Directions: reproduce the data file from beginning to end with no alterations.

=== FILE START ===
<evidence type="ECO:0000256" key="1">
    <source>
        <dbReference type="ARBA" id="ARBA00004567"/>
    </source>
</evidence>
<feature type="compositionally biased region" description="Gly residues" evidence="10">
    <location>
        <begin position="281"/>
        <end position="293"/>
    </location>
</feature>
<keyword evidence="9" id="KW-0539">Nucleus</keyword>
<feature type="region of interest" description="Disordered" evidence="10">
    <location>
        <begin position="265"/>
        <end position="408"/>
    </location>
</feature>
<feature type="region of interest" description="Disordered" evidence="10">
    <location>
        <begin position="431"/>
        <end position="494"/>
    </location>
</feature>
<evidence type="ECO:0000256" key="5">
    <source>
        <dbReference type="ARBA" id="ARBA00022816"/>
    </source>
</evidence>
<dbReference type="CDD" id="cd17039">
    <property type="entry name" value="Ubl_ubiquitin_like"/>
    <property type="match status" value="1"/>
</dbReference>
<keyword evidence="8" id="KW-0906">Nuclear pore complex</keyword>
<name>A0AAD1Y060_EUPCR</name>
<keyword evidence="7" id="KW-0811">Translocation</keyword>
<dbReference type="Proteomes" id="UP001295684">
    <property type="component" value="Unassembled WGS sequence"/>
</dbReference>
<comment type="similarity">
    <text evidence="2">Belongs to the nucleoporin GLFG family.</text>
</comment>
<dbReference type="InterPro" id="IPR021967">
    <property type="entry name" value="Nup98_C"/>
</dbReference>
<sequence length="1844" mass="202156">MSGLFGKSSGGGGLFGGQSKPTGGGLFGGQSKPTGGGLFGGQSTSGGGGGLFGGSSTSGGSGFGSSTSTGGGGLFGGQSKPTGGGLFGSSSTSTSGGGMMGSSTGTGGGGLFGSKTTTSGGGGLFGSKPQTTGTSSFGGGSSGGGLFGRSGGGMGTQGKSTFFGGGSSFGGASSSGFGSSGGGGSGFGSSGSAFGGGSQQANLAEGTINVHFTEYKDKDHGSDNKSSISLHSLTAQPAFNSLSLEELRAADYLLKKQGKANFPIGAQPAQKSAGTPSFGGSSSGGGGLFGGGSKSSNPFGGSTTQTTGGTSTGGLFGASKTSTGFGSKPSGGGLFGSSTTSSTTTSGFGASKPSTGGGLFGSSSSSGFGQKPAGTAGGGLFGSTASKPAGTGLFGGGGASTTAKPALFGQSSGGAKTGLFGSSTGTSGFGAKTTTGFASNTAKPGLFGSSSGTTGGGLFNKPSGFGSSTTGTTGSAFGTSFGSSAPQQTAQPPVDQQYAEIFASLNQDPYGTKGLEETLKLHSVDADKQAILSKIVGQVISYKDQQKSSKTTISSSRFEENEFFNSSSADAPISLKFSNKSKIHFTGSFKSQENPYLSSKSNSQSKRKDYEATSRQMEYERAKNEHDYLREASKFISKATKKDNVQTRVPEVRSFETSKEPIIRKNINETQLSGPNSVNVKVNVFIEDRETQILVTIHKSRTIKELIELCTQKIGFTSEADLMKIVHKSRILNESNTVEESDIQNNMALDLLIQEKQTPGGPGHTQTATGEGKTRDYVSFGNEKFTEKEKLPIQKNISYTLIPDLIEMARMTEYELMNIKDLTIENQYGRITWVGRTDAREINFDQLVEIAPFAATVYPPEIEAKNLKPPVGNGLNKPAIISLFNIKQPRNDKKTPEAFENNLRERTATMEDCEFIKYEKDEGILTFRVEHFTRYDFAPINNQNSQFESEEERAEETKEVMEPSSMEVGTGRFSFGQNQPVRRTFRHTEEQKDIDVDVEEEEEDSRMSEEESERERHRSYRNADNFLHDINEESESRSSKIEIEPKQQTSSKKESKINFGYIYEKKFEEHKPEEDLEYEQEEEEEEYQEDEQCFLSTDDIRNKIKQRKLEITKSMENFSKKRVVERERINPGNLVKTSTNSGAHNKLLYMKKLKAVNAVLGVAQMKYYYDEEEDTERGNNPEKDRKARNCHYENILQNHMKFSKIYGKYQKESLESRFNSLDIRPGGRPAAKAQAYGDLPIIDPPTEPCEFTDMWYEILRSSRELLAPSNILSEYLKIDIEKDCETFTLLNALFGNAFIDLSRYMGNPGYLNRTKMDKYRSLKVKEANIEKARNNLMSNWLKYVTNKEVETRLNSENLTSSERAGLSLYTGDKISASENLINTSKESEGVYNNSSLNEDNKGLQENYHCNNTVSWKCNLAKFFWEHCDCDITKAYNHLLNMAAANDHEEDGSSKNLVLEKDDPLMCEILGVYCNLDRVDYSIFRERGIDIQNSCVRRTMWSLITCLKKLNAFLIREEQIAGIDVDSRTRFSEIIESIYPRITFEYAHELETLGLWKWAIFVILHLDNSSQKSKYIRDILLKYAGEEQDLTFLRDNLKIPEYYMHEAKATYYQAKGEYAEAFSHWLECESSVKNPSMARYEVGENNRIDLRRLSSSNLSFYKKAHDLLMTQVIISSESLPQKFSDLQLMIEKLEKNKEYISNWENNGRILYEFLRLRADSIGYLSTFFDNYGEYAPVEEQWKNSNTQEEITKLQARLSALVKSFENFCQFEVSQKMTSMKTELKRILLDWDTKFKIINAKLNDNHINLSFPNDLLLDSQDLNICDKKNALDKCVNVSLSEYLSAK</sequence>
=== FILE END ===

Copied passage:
<evidence type="ECO:0000256" key="1">
    <source>
        <dbReference type="ARBA" id="ARBA00004567"/>
    </source>
</evidence>
<feature type="compositionally biased region" description="Gly residues" evidence="10">
    <location>
        <begin position="281"/>
        <end position="293"/>
    </location>
</feature>
<keyword evidence="9" id="KW-0539">Nucleus</keyword>
<feature type="region of interest" description="Disordered" evidence="10">
    <location>
        <begin position="265"/>
        <end position="408"/>
    </location>
</feature>
<feature type="region of interest" description="Disordered" evidence="10">
    <location>
        <begin position="431"/>
        <end position="494"/>
    </location>
</feature>
<evidence type="ECO:0000256" key="5">
    <source>
        <dbReference type="ARBA" id="ARBA00022816"/>
    </source>
</evidence>
<dbReference type="CDD" id="cd17039">
    <property type="entry name" value="Ubl_ubiquitin_like"/>
    <property type="match status" value="1"/>
</dbReference>
<keyword evidence="8" id="KW-0906">Nuclear pore complex</keyword>
<name>A0AAD1Y060_EUPCR</name>
<keyword evidence="7" id="KW-0811">Translocation</keyword>
<dbReference type="Proteomes" id="UP001295684">
    <property type="component" value="Unassembled WGS sequence"/>
</dbReference>
<comment type="similarity">
    <text evidence="2">Belongs to the nucleoporin GLFG family.</text>
</comment>
<dbReference type="InterPro" id="IPR021967">
    <property type="entry name" value="Nup98_C"/>
</dbReference>
<sequence length="1844" mass="202156">MSGLFGKSSGGGGLFGGQSKPTGGGLFGGQSKPTGGGLFGGQSTSGGGGGLFGGSSTSGGSGFGSSTSTGGGGLFGGQSKPTGGGLFGSSSTSTSGGGMMGSSTGTGGGGLFGSKTTTSGGGGLFGSKPQTTGTSSFGGGSSGGGLFGRSGGGMGTQGKSTFFGGGSSFGGASSSGFGSSGGGGSGFGSSGSAFGGGSQQANLAEGTINVHFTEYKDKDHGSDNKSSISLHSLTAQPAFNSLSLEELRAADYLLKKQGKANFPIGAQPAQKSAGTPSFGGSSSGGGGLFGGGSKSSNPFGGSTTQTTGGTSTGGLFGASKTSTGFGSKPSGGGLFGSSTTSSTTTSGFGASKPSTGGGLFGSSSSSGFGQKPAGTAGGGLFGSTASKPAGTGLFGGGGASTTAKPALFGQSSGGAKTGLFGSSTGTSGFGAKTTTGFASNTAKPGLFGSSSGTTGGGLFNKPSGFGSSTTGTTGSAFGTSFGSSAPQQTAQPPVDQQYAEIFASLNQDPYGTKGLEETLKLHSVDADKQAILSKIVGQVISYKDQQKSSKTTISSSRFEENEFFNSSSADAPISLKFSNKSKIHFTGSFKSQENPYLSSKSNSQSKRKDYEATSRQMEYERAKNEHDYLREASKFISKATKKDNVQTRVPEVRSFETSKEPIIRKNINETQLSGPNSVNVKVNVFIEDRETQILVTIHKSRTIKELIELCTQKIGFTSEADLMKIVHKSRILNESNTVEESDIQNNMALDLLIQEKQTPGGPGHTQTATGEGKTRDYVSFGNEKFTEKEKLPIQKNISYTLIPDLIEMARMTEYELMNIKDLTIENQYGRITWVGRTDAREINFDQLVEIAPFAATVYPPEIEAKNLKPPVGNGLNKPAIISLFNIKQPRNDKKTPEAFENNLRERTATMEDCEFIKYEKDEGILTFRVEHFTRYDFAPINNQNSQFESEEERAEETKEVMEPSSMEVGTGRFSFGQNQPVRRTFRHTEEQKDIDVDVEEEEEDSRMSEEESERERHRSYRNADNFLHDINEESESRSSKIEIEPKQQTSSKKESKINFGYIYEKKFEEHKPEEDLEYEQEEEEEEYQEDEQCFLSTDDIRNKIKQRKLEITKSMENFSKKRVVERERINPGNLVKTSTNSGAHNKLLYMKKLKAVNAVLGVAQMKYYYDEEEDTERGNNPEKDRKARNCHYENILQNHMKFSKIYGKYQKESLESRFNSLDIRPGGRPAAKAQAYGDLPIIDPPTEPCEFTDMWYEILRSSRELLAPSNILSEYLKIDIEKDCETFTLLNALFGNAFIDLSRYMGNPGYLNRTKMDKYRSLKVKEANIEKARNNLMSNWLKYVTNKEVETRLNSENLTSSERAGLSLYTGDKISASENLINTSKESEGVYNNSSLNEDNKGLQENYHCNNTVSWKCNLAKFFWEHCDCDITKAYNHLLNMAAANDHEEDGSSKNLVLEKDDPLMCEILGVYCNLDRVDYSIFRERGIDIQNSCVRRTMWSLITCLKKLNAFLIREEQIAGIDVDSRTRFSEIIESIYPRITFEYAHELETLGLWKWAIFVILHLDNSSQKSKYIRDILLKYAGEEQDLTFLRDNLKIPEYYMHEAKATYYQAKGEYAEAFSHWLECESSVKNPSMARYEVGENNRIDLRRLSSSNLSFYKKAHDLLMTQVIISSESLPQKFSDLQLMIEKLEKNKEYISNWENNGRILYEFLRLRADSIGYLSTFFDNYGEYAPVEEQWKNSNTQEEITKLQARLSALVKSFENFCQFEVSQKMTSMKTELKRILLDWDTKFKIINAKLNDNHINLSFPNDLLLDSQDLNICDKKNALDKCVNVSLSEYLSAK</sequence>